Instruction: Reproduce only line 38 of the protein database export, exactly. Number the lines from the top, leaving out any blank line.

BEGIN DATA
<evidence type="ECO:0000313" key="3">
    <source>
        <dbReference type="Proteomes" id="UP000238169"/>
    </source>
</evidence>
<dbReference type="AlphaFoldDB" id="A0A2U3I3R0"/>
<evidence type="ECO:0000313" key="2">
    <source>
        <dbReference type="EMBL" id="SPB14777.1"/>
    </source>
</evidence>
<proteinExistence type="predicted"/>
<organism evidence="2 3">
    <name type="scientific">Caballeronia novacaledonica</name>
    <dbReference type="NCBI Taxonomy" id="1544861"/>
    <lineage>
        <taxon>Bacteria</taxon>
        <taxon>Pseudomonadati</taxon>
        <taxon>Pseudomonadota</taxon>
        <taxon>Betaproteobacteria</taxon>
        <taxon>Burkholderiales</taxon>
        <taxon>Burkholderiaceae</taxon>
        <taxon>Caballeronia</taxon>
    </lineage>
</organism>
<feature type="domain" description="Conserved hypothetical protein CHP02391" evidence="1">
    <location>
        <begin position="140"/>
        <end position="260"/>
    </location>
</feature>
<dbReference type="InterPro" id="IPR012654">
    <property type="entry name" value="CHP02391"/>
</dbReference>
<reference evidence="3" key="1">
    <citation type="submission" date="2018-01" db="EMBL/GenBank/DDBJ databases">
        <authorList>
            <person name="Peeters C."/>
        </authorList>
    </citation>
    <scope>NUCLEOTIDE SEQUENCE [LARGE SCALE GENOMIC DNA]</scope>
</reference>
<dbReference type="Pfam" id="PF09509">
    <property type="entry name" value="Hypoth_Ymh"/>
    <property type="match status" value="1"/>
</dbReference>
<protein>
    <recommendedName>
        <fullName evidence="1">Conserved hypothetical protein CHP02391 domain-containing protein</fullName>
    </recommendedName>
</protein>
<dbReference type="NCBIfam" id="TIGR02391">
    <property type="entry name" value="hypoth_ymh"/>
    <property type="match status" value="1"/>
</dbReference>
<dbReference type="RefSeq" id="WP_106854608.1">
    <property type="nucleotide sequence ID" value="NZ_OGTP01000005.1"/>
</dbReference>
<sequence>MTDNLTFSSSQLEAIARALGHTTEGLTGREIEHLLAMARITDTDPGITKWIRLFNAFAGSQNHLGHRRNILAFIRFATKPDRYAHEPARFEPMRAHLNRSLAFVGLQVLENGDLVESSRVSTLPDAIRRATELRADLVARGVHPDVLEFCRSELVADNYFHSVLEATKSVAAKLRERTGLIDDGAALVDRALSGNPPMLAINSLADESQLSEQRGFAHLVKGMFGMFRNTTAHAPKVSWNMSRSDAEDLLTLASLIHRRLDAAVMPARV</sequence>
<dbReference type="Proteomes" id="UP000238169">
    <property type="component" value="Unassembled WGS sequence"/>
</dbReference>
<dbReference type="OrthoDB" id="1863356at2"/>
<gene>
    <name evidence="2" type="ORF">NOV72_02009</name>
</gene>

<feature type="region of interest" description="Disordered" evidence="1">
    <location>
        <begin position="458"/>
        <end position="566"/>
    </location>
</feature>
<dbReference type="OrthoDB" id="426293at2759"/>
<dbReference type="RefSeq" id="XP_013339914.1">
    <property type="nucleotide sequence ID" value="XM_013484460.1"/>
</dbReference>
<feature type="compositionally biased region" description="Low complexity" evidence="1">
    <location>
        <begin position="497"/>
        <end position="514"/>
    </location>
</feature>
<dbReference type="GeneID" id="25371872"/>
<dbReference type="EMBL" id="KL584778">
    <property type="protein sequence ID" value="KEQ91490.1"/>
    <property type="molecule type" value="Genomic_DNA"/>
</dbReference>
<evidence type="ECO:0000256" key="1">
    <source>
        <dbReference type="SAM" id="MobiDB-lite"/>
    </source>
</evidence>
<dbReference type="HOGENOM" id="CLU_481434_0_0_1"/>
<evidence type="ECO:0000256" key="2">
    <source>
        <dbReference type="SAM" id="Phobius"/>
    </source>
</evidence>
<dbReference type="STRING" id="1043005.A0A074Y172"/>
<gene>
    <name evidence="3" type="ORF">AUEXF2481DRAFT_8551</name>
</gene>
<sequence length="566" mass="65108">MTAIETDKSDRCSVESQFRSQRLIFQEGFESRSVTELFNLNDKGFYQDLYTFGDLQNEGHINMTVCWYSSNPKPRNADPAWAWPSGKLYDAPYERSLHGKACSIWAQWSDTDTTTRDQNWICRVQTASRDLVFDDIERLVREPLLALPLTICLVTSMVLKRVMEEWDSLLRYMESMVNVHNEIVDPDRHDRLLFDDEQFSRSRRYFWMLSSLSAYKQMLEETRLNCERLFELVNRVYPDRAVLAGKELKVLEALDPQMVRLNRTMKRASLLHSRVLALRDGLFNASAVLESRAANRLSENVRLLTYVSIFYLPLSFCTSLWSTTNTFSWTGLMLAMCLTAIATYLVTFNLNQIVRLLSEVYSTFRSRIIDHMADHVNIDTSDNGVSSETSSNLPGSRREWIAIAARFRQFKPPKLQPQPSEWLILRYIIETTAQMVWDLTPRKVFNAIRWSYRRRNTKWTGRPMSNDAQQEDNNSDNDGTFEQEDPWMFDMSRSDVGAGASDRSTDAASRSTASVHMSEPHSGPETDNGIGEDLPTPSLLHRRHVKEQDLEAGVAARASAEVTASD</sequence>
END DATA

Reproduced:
            <person name="Peeters C."/>